You’re appearing in Caryl Churchill’s A Number. What attracted you to her work?
Well, it’s kind of hard to say. I encountered the play in Australia, and I thought it was really fascinating, and I had no idea it would have a world premiere in New York.
Do you feel a kinship
between your work and hers?
Not really. Only in the sense that I feel she’s also inspired by Beckett.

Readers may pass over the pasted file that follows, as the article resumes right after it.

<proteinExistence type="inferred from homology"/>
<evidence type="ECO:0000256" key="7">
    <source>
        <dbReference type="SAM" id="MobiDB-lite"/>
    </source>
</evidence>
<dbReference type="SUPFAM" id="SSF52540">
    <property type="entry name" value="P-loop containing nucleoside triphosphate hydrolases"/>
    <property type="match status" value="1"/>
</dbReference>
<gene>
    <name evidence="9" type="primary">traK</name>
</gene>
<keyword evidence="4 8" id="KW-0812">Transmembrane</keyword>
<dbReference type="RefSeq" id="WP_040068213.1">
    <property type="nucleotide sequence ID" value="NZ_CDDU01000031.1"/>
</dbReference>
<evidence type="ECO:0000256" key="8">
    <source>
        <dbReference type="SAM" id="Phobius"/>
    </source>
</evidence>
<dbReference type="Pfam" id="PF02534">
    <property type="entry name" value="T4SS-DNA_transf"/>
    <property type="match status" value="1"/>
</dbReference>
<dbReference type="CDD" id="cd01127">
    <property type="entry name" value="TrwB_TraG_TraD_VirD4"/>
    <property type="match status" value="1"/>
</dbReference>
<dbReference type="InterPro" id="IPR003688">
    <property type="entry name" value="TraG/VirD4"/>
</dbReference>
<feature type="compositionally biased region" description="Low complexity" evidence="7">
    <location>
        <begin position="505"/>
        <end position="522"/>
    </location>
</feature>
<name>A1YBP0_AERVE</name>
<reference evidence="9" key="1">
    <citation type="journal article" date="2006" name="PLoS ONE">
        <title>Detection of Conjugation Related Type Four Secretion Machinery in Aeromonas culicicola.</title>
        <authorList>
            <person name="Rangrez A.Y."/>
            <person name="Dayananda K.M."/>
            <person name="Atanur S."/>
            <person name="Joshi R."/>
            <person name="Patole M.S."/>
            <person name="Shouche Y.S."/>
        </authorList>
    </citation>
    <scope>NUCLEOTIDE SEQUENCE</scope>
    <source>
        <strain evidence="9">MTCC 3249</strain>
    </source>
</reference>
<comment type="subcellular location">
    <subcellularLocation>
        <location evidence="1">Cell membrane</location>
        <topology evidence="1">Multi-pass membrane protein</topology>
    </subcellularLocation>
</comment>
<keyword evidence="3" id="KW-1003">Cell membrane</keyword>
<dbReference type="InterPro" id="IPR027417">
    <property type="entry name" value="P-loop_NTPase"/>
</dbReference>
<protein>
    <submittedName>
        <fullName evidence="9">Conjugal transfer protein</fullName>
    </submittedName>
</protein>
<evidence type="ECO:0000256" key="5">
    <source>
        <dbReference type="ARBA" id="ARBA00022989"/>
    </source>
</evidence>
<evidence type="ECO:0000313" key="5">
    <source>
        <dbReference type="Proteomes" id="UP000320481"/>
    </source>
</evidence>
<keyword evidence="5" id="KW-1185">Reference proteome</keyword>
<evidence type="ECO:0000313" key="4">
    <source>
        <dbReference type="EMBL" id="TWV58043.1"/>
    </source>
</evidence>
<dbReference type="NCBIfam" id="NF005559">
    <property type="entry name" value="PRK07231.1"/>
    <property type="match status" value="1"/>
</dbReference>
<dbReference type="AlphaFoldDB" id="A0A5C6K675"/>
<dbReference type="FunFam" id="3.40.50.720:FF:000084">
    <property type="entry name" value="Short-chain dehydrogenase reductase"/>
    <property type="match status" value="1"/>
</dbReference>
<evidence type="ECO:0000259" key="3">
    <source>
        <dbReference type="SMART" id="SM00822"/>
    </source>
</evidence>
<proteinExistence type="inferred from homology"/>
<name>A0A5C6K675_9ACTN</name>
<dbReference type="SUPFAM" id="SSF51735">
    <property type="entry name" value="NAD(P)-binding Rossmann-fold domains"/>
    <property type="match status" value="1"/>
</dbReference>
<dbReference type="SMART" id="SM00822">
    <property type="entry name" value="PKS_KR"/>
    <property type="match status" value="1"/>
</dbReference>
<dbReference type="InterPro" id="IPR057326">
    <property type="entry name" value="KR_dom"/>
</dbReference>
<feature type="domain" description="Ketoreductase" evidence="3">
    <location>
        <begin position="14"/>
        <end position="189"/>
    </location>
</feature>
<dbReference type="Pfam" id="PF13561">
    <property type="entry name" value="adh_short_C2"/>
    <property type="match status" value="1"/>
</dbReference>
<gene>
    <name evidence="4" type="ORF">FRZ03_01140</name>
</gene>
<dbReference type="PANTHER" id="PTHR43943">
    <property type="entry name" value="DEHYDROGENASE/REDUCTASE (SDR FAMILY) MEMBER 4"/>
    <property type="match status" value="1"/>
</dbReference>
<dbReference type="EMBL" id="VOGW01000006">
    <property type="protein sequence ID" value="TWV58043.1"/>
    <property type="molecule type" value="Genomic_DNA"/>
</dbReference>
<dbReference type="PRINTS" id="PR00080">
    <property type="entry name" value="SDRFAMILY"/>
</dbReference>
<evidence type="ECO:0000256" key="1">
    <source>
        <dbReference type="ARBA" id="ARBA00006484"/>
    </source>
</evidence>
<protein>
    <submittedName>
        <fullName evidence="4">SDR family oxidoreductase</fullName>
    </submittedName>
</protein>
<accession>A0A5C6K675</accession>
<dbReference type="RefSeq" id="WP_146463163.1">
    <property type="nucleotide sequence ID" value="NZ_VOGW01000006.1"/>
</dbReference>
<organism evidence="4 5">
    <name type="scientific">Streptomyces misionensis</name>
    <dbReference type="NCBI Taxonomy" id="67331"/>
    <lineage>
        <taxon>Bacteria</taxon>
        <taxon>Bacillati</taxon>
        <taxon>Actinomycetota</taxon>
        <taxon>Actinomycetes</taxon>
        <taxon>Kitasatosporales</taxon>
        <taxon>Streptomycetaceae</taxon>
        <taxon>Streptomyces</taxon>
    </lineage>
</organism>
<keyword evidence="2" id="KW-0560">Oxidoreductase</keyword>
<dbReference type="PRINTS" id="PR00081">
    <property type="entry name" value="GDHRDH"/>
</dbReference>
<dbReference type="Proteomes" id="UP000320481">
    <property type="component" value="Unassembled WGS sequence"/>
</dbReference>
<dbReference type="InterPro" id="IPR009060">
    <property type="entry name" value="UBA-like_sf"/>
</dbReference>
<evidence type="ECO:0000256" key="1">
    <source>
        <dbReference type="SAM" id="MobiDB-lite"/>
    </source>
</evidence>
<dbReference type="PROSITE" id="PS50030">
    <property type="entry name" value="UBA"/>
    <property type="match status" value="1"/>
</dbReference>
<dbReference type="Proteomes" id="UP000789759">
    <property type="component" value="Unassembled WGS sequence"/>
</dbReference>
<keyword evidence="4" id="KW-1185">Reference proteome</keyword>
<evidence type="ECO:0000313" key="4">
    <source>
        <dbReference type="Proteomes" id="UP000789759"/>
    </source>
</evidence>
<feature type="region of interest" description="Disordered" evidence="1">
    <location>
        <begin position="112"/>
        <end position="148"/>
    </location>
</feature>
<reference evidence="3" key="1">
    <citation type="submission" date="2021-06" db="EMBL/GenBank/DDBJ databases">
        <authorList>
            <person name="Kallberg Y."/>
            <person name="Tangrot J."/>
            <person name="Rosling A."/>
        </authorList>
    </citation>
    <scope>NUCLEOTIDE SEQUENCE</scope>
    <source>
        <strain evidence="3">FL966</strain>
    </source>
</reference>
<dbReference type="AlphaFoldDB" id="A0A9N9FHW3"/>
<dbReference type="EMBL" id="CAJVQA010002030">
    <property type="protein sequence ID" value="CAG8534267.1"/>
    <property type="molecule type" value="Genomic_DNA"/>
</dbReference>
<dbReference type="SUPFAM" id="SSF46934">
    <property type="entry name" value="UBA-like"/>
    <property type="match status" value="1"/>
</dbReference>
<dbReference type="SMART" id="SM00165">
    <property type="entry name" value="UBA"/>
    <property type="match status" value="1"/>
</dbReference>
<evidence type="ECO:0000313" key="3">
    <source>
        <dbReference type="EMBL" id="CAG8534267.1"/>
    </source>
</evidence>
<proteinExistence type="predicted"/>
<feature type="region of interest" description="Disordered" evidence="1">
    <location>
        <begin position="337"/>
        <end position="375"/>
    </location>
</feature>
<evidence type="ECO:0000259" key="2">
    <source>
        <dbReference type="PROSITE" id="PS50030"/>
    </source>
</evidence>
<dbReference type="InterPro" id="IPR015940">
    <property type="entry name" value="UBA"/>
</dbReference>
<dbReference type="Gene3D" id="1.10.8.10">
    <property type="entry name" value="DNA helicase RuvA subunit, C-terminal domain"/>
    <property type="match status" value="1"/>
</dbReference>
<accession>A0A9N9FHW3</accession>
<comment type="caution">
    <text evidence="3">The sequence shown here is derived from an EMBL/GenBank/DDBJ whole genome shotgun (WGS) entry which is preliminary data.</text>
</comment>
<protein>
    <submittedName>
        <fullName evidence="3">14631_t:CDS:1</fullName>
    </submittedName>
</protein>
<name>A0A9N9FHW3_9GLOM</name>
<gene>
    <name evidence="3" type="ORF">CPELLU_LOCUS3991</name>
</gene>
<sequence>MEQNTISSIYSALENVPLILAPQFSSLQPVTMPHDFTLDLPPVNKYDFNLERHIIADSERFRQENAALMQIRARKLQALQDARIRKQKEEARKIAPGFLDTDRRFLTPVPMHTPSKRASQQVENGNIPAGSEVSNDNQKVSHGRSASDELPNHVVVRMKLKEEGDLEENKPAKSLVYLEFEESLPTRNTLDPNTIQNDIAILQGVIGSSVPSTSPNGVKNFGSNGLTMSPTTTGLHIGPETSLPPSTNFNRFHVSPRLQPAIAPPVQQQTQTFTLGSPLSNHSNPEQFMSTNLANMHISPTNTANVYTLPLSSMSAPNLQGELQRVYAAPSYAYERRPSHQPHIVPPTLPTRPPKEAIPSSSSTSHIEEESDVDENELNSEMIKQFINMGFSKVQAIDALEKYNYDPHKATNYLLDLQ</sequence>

Can you talk about your character, Salter?
No, I can’t. Well, obviously he’s a complicated . . . I can’t do pocket reviews of this thing. This isn’t going to work.
Um, do you think the play has something to say about cloning?
I can’t describe the play. It’s too complex. To me, the cloning aspect is uninteresting. That’s not what it’s about. It has to do with identity.
Can you elaborate on that, what it says about identity?
I have a feeling this really isn’t going to work. I can’t capsulize it. I’d really rather not. I can’t capsulize this. Thanks anyway. [Click.]
A Number, New York Theatre Workshop; previews November 16, opens December 7.